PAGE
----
- Sri Lankan police reportedly issued a warning to top officials 10 days before a series deadly blasts struck churches and hotels in multiple cities across the country.
- The country’s police chief identified a known radical Muslim group as “planning to carry out suicide attacks targeting prominent churches.”
- Eight blasts were reported to have killed at least 207 and injured 450 people Sunday as worshippers across the country attended Easter Sunday mass.
- Authorities said seven people were arrested Sunday in connection to the attacks after a house raid.
Sri Lankan police issued a warning to top officials 10 days before a series of deadly blasts struck churches and hotels across the country, according to intelligence reported by AFP.
Police chief Pujuth Jayasundara reportedly wrote in the intelligence alert that suicide bombers affiliated with a radical Muslim group planned to hit “prominent churches.”
“A foreign intelligence agency has reported that the NTJ (National Thowheeth Jama’ath) is planning to carry out suicide attacks targeting prominent churches as well as the Indian high commission in Colombo,” the alert reportedly said.
The National Thowheeth Jama’ath, or the NTJ, is a known group in Sri Lanka that was previously linked to the vandalization of Buddhist statues, the report notes.
Eight blasts were reported to have killed 207 people and injured at least 450 in churches and high-end hotels including the Shangri La, Cinnamon Grand, and Kingsbury.
Police spokesman Ruwan Gunasekera said seven people were arrested in connection with the bombings after a house raid in Colombo, a capital city.
Though a 2012 census found Christians only make up 7.6% of the country’s total population, they have been involved in the country’s struggle amid religious tensions.
US State Department said in a 2018 report on the country’s human rights that some Christian groups and churches reported they had been pressured to end worship activities after authorities classified them as “unauthorised gatherings.”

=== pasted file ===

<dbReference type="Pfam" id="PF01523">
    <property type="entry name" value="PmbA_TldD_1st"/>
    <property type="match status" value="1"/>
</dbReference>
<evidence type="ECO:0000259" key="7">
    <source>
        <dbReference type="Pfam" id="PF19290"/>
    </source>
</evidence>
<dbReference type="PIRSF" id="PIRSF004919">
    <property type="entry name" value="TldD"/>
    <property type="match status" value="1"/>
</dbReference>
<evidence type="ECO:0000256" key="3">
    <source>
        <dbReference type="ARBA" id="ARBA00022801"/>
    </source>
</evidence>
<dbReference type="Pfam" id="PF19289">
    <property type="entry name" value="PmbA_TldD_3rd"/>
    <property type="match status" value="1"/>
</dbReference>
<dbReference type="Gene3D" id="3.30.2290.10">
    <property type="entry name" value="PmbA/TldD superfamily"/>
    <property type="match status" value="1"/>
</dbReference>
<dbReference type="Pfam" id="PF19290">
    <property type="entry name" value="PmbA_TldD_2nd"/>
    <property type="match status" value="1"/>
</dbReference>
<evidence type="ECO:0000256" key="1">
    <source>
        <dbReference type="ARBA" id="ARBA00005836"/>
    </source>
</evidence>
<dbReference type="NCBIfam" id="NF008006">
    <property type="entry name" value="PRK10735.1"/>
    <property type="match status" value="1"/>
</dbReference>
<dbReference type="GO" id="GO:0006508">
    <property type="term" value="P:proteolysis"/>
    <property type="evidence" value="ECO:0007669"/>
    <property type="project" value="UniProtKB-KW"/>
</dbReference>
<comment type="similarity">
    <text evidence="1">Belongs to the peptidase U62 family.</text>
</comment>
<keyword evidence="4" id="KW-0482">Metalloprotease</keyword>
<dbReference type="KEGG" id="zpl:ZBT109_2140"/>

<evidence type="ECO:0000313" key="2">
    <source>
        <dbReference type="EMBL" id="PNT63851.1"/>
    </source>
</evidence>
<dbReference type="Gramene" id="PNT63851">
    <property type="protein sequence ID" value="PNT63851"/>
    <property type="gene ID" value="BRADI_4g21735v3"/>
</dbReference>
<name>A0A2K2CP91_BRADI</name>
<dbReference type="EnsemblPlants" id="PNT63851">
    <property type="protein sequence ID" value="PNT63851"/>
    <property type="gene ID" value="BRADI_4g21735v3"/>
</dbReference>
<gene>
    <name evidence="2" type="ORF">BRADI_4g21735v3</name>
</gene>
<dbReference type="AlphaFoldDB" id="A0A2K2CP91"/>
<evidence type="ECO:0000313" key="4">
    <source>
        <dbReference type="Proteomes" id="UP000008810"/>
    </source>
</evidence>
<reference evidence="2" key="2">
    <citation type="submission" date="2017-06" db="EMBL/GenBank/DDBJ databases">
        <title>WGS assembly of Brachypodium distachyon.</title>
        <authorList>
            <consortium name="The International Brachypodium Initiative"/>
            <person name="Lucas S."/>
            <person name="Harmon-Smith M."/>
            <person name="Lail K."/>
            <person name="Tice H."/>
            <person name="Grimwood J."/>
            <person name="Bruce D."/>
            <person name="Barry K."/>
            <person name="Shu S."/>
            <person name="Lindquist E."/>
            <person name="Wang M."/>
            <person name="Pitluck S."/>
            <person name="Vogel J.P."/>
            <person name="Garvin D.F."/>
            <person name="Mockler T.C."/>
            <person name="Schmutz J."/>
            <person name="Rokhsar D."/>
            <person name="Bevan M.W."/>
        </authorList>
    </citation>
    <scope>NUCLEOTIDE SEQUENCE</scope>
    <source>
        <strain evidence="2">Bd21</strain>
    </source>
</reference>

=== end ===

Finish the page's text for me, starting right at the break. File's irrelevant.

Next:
This is the first major attack in nearly 10 years, or since the end of the civil war, which ended with the defeat of the Tamil Tigers. Years of intermittent violence followed.
The Muslim Council of Sri Lanka tweeted to condemn the attacks “on our Christian brothers and sisters on their Holy Day of Easter,” that cost “innocent lives due to extremist and violent elements who wish to create divides between religious and ethnic groups to realise their agenda.”
Sri Lankan officials were also quick to condemn the apparently coordinated attacks on worshippers, with Finance Minister Mangala Samaraweera calling the blasts “a well-coordinated attempt to create murder, mayhem & anarchy.”
Sri Lankan Prime Minister Ranil Wickremesinghe tweeted to condemn the attacks, and also encouraged Sri Lankans to avoid spreading “unverified reports and speculation” as officials gathered to form a response to the attacks.
“I call upon all Sri Lankans during this tragic time to remain united and strong,” Wickremesinghe wrote. “Please avoid propagating unverified reports and speculation. The government is taking immediate steps to contain this situation.”
Tom Murray contributed reporting.
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